Underneath and holding up this initiatory process was a deep and abiding relationship to the wild world and the spirits of place. This passage was rooted in a nearly endless succession of generations that had come to learn the necessity of such a transition. The awareness for this is essentially universal: our souls must be shaped by a process of intense ritual encounter, communal reflection, and immersion in the natural and supranatural worlds. In other words, to become an adult, certain gateways needed to be crossed for that territory to be fully embedded within the person.
What we witness daily in the litany of injustices and exploitation of others and the world are the actions of uninitiated individuals. It is not difficult to see how questions of adequacy and inclusion are often portrayed in gross exaggerations of power and force. Nor is it a stretch to see how the persistent hunger in the unripened psyche of so many is at the heart of our violent consumption of the planet.
Initiation is an entrance into a place, a terrain. It is a courtship of a large dreaming animal. It is not an abstract ideal of psychological accomplishment, but rather an entrance into the specificity of locale, of geography, of rhizomes and crab thought, mercurial imaginings, moon cycles, and seasonal rhythms, with eyes that regard these as sacred. Through these intimacies, a grand landscape comes into vision: a world riddled with spirit, ancestors, community, cosmos and the dreams of those yet to come.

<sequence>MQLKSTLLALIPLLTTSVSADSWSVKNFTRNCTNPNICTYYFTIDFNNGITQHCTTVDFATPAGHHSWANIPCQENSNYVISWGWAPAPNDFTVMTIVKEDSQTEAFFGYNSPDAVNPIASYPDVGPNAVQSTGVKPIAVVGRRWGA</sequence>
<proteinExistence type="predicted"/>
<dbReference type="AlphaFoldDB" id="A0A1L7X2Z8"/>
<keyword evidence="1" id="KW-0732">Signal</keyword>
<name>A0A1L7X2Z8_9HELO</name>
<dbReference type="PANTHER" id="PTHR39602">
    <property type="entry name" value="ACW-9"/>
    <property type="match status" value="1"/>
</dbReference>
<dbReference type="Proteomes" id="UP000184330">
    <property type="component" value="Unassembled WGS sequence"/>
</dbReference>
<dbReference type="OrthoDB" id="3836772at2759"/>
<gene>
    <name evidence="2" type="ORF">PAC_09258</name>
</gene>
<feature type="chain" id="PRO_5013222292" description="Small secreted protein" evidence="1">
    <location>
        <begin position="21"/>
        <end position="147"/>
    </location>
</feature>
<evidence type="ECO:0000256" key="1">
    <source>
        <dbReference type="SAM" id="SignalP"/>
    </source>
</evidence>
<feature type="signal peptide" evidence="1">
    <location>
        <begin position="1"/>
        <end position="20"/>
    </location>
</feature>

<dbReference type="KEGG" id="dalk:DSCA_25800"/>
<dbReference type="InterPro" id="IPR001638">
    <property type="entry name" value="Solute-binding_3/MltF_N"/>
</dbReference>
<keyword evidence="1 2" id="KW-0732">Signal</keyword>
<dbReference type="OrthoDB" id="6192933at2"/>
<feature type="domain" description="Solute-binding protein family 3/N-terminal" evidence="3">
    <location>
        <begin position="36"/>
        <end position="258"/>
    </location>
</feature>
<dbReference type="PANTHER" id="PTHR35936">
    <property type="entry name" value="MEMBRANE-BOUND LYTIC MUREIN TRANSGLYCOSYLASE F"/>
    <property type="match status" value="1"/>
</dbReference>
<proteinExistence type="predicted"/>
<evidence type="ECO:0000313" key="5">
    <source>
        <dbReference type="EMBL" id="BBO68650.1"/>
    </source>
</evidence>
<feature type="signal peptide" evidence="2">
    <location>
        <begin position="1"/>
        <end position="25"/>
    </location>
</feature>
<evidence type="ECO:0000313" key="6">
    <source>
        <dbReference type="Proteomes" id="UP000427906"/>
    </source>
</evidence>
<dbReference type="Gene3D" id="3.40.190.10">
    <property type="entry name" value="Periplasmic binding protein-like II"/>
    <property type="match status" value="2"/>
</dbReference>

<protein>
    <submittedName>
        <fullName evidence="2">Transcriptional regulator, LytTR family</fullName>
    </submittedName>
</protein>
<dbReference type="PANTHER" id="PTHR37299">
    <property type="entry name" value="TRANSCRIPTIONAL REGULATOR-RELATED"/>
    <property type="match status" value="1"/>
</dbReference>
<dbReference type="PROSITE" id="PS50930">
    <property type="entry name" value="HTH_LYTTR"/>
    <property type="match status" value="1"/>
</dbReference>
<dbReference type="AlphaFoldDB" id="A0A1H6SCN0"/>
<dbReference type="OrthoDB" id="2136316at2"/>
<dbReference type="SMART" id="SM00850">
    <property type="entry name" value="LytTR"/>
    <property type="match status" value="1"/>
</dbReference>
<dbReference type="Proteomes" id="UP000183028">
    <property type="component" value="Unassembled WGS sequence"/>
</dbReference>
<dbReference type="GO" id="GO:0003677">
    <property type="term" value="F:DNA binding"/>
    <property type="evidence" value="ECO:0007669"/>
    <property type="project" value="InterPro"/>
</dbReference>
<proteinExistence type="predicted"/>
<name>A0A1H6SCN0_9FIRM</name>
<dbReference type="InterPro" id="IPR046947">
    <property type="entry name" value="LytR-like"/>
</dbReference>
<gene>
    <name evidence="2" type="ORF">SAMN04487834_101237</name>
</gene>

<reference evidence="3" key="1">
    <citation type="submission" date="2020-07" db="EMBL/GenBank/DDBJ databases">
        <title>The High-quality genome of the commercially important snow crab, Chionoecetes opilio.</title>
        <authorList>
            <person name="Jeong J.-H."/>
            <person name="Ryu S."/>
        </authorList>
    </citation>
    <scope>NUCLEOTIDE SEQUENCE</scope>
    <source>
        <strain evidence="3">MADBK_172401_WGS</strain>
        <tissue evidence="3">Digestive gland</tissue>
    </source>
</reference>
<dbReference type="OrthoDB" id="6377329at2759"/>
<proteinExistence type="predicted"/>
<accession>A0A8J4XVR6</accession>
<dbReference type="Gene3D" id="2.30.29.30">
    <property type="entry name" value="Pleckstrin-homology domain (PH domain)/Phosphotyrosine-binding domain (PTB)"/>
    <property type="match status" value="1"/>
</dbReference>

Initiation, in its deepest traditional sense, was meant to keep the world alive. The purpose was not individual, but cosmological in scope. It was never for the individual. This is very hard for us to get our minds around, having been conditioned within a psychological tradition that fixates everything upon the “self.” It is always about me and my growth! Here’s the truth, however: Initiation was an act of sacrifice on behalf of the greater circle of life into which the initiate is brought and to which they now hold allegiance.